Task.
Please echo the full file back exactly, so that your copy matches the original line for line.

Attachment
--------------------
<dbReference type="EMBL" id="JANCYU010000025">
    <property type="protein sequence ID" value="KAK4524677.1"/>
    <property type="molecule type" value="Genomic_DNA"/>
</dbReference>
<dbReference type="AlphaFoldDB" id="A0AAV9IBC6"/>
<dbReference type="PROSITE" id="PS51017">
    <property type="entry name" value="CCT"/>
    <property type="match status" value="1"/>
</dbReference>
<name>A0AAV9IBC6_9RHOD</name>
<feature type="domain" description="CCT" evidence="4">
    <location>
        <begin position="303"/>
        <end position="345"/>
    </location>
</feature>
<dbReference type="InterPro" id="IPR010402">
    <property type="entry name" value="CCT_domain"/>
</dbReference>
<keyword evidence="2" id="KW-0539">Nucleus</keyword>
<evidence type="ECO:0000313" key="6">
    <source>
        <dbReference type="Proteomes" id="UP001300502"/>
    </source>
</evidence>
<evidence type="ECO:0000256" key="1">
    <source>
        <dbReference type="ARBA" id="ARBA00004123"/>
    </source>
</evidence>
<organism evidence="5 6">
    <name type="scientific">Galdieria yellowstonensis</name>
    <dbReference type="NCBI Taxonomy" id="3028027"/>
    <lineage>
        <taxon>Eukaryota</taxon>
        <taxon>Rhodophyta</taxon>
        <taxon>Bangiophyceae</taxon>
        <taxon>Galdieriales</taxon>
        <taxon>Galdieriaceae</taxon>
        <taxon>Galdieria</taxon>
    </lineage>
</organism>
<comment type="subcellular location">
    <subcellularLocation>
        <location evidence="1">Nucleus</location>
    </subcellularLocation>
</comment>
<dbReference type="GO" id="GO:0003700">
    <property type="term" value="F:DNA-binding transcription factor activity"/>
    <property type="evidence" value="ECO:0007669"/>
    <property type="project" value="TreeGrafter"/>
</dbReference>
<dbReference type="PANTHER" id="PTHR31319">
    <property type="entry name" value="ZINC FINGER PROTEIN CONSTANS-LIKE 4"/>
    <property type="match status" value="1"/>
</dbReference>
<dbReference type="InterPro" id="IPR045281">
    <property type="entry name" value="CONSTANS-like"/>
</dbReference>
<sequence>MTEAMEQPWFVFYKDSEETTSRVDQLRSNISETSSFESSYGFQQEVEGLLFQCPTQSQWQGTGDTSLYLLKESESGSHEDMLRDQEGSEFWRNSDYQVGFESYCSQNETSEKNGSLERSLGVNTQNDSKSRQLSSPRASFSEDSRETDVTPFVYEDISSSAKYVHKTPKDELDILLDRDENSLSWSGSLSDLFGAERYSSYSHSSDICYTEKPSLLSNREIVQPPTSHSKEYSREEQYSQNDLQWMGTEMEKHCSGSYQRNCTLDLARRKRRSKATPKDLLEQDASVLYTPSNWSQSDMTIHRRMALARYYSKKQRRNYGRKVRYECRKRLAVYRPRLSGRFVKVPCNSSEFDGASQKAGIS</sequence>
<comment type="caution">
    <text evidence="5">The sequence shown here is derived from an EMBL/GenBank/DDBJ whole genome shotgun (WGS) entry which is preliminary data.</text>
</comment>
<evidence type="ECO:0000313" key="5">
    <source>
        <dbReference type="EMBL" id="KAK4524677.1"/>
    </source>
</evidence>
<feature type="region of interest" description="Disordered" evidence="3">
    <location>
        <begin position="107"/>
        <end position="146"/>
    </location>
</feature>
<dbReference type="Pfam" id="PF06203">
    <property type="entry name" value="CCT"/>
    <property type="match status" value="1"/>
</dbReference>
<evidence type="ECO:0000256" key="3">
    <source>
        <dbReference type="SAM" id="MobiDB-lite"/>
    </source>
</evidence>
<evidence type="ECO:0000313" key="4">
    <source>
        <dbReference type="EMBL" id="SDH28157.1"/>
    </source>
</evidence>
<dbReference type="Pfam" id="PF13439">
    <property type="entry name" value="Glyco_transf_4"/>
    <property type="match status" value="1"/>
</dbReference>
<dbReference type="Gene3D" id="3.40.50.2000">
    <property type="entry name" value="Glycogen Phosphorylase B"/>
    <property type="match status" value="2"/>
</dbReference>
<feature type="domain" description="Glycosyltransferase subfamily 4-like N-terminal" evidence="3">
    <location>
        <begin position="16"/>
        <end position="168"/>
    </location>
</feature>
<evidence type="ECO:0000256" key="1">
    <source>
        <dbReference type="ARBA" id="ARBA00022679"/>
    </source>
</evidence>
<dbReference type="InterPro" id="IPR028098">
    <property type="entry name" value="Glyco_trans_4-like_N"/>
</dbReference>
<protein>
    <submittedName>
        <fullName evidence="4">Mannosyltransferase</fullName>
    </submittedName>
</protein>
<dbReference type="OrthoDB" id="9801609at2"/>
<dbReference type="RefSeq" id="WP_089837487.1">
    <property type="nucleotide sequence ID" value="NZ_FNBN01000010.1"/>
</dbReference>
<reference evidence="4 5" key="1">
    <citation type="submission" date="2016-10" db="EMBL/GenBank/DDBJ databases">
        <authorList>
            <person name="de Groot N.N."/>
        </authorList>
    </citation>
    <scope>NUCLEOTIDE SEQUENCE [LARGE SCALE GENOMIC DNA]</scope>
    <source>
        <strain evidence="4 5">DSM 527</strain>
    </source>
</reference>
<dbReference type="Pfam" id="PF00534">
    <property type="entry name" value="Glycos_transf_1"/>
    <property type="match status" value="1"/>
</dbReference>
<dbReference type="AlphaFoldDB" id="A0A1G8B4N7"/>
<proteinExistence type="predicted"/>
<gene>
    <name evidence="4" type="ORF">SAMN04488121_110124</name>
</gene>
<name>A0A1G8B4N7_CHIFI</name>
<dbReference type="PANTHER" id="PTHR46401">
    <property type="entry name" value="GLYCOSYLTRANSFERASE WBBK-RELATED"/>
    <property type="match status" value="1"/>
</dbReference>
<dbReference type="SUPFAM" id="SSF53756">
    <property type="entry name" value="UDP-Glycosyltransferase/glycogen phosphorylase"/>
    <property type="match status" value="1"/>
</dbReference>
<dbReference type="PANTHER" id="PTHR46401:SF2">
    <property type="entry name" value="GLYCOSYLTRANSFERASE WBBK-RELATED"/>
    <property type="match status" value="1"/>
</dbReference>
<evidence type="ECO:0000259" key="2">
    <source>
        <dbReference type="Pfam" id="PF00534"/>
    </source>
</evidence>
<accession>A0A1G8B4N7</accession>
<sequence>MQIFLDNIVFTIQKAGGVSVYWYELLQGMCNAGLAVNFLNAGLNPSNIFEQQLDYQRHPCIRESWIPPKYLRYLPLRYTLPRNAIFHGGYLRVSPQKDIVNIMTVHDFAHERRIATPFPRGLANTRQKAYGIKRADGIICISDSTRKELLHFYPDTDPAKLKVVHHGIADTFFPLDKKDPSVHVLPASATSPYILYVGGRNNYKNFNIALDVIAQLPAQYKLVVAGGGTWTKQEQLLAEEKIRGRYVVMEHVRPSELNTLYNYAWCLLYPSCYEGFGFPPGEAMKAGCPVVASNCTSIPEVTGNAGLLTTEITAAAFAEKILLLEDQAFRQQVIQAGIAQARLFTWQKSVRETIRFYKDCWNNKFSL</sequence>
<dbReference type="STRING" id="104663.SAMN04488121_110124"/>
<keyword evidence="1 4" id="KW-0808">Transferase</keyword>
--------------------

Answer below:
<dbReference type="EMBL" id="JANCYU010000025">
    <property type="protein sequence ID" value="KAK4524677.1"/>
    <property type="molecule type" value="Genomic_DNA"/>
</dbReference>
<dbReference type="AlphaFoldDB" id="A0AAV9IBC6"/>
<dbReference type="PROSITE" id="PS51017">
    <property type="entry name" value="CCT"/>
    <property type="match status" value="1"/>
</dbReference>
<name>A0AAV9IBC6_9RHOD</name>
<feature type="domain" description="CCT" evidence="4">
    <location>
        <begin position="303"/>
        <end position="345"/>
    </location>
</feature>
<dbReference type="InterPro" id="IPR010402">
    <property type="entry name" value="CCT_domain"/>
</dbReference>
<keyword evidence="2" id="KW-0539">Nucleus</keyword>
<evidence type="ECO:0000313" key="6">
    <source>
        <dbReference type="Proteomes" id="UP001300502"/>
    </source>
</evidence>
<evidence type="ECO:0000256" key="1">
    <source>
        <dbReference type="ARBA" id="ARBA00004123"/>
    </source>
</evidence>
<organism evidence="5 6">
    <name type="scientific">Galdieria yellowstonensis</name>
    <dbReference type="NCBI Taxonomy" id="3028027"/>
    <lineage>
        <taxon>Eukaryota</taxon>
        <taxon>Rhodophyta</taxon>
        <taxon>Bangiophyceae</taxon>
        <taxon>Galdieriales</taxon>
        <taxon>Galdieriaceae</taxon>
        <taxon>Galdieria</taxon>
    </lineage>
</organism>
<comment type="subcellular location">
    <subcellularLocation>
        <location evidence="1">Nucleus</location>
    </subcellularLocation>
</comment>
<dbReference type="GO" id="GO:0003700">
    <property type="term" value="F:DNA-binding transcription factor activity"/>
    <property type="evidence" value="ECO:0007669"/>
    <property type="project" value="TreeGrafter"/>
</dbReference>
<dbReference type="PANTHER" id="PTHR31319">
    <property type="entry name" value="ZINC FINGER PROTEIN CONSTANS-LIKE 4"/>
    <property type="match status" value="1"/>
</dbReference>
<dbReference type="InterPro" id="IPR045281">
    <property type="entry name" value="CONSTANS-like"/>
</dbReference>
<sequence>MTEAMEQPWFVFYKDSEETTSRVDQLRSNISETSSFESSYGFQQEVEGLLFQCPTQSQWQGTGDTSLYLLKESESGSHEDMLRDQEGSEFWRNSDYQVGFESYCSQNETSEKNGSLERSLGVNTQNDSKSRQLSSPRASFSEDSRETDVTPFVYEDISSSAKYVHKTPKDELDILLDRDENSLSWSGSLSDLFGAERYSSYSHSSDICYTEKPSLLSNREIVQPPTSHSKEYSREEQYSQNDLQWMGTEMEKHCSGSYQRNCTLDLARRKRRSKATPKDLLEQDASVLYTPSNWSQSDMTIHRRMALARYYSKKQRRNYGRKVRYECRKRLAVYRPRLSGRFVKVPCNSSEFDGASQKAGIS</sequence>
<comment type="caution">
    <text evidence="5">The sequence shown here is derived from an EMBL/GenBank/DDBJ whole genome shotgun (WGS) entry which is preliminary data.</text>
</comment>
<evidence type="ECO:0000313" key="5">
    <source>
        <dbReference type="EMBL" id="KAK4524677.1"/>
    </source>
</evidence>
<feature type="region of interest" description="Disordered" evidence="3">
    <location>
        <begin position="107"/>
        <end position="146"/>
    </location>
</feature>
<dbReference type="Pfam" id="PF06203">
    <property type="entry name" value="CCT"/>
    <property type="match status" value="1"/>
</dbReference>
<evidence type="ECO:0000256" key="3">
    <source>
        <dbReference type="SAM" id="MobiDB-lite"/>
    </source>
</evidence>
<evidence type="ECO:0000313" key="4">
    <source>
        <dbReference type="EMBL" id="SDH28157.1"/>
    </source>
</evidence>
<dbReference type="Pfam" id="PF13439">
    <property type="entry name" value="Glyco_transf_4"/>
    <property type="match status" value="1"/>
</dbReference>
<dbReference type="Gene3D" id="3.40.50.2000">
    <property type="entry name" value="Glycogen Phosphorylase B"/>
    <property type="match status" value="2"/>
</dbReference>
<feature type="domain" description="Glycosyltransferase subfamily 4-like N-terminal" evidence="3">
    <location>
        <begin position="16"/>
        <end position="168"/>
    </location>
</feature>
<evidence type="ECO:0000256" key="1">
    <source>
        <dbReference type="ARBA" id="ARBA00022679"/>
    </source>
</evidence>
<dbReference type="InterPro" id="IPR028098">
    <property type="entry name" value="Glyco_trans_4-like_N"/>
</dbReference>
<protein>
    <submittedName>
        <fullName evidence="4">Mannosyltransferase</fullName>
    </submittedName>
</protein>
<dbReference type="OrthoDB" id="9801609at2"/>
<dbReference type="RefSeq" id="WP_089837487.1">
    <property type="nucleotide sequence ID" value="NZ_FNBN01000010.1"/>
</dbReference>
<reference evidence="4 5" key="1">
    <citation type="submission" date="2016-10" db="EMBL/GenBank/DDBJ databases">
        <authorList>
            <person name="de Groot N.N."/>
        </authorList>
    </citation>
    <scope>NUCLEOTIDE SEQUENCE [LARGE SCALE GENOMIC DNA]</scope>
    <source>
        <strain evidence="4 5">DSM 527</strain>
    </source>
</reference>
<dbReference type="Pfam" id="PF00534">
    <property type="entry name" value="Glycos_transf_1"/>
    <property type="match status" value="1"/>
</dbReference>
<dbReference type="AlphaFoldDB" id="A0A1G8B4N7"/>
<proteinExistence type="predicted"/>
<gene>
    <name evidence="4" type="ORF">SAMN04488121_110124</name>
</gene>
<name>A0A1G8B4N7_CHIFI</name>
<dbReference type="PANTHER" id="PTHR46401">
    <property type="entry name" value="GLYCOSYLTRANSFERASE WBBK-RELATED"/>
    <property type="match status" value="1"/>
</dbReference>
<dbReference type="SUPFAM" id="SSF53756">
    <property type="entry name" value="UDP-Glycosyltransferase/glycogen phosphorylase"/>
    <property type="match status" value="1"/>
</dbReference>
<dbReference type="PANTHER" id="PTHR46401:SF2">
    <property type="entry name" value="GLYCOSYLTRANSFERASE WBBK-RELATED"/>
    <property type="match status" value="1"/>
</dbReference>
<evidence type="ECO:0000259" key="2">
    <source>
        <dbReference type="Pfam" id="PF00534"/>
    </source>
</evidence>
<accession>A0A1G8B4N7</accession>
<sequence>MQIFLDNIVFTIQKAGGVSVYWYELLQGMCNAGLAVNFLNAGLNPSNIFEQQLDYQRHPCIRESWIPPKYLRYLPLRYTLPRNAIFHGGYLRVSPQKDIVNIMTVHDFAHERRIATPFPRGLANTRQKAYGIKRADGIICISDSTRKELLHFYPDTDPAKLKVVHHGIADTFFPLDKKDPSVHVLPASATSPYILYVGGRNNYKNFNIALDVIAQLPAQYKLVVAGGGTWTKQEQLLAEEKIRGRYVVMEHVRPSELNTLYNYAWCLLYPSCYEGFGFPPGEAMKAGCPVVASNCTSIPEVTGNAGLLTTEITAAAFAEKILLLEDQAFRQQVIQAGIAQARLFTWQKSVRETIRFYKDCWNNKFSL</sequence>
<dbReference type="STRING" id="104663.SAMN04488121_110124"/>
<keyword evidence="1 4" id="KW-0808">Transferase</keyword>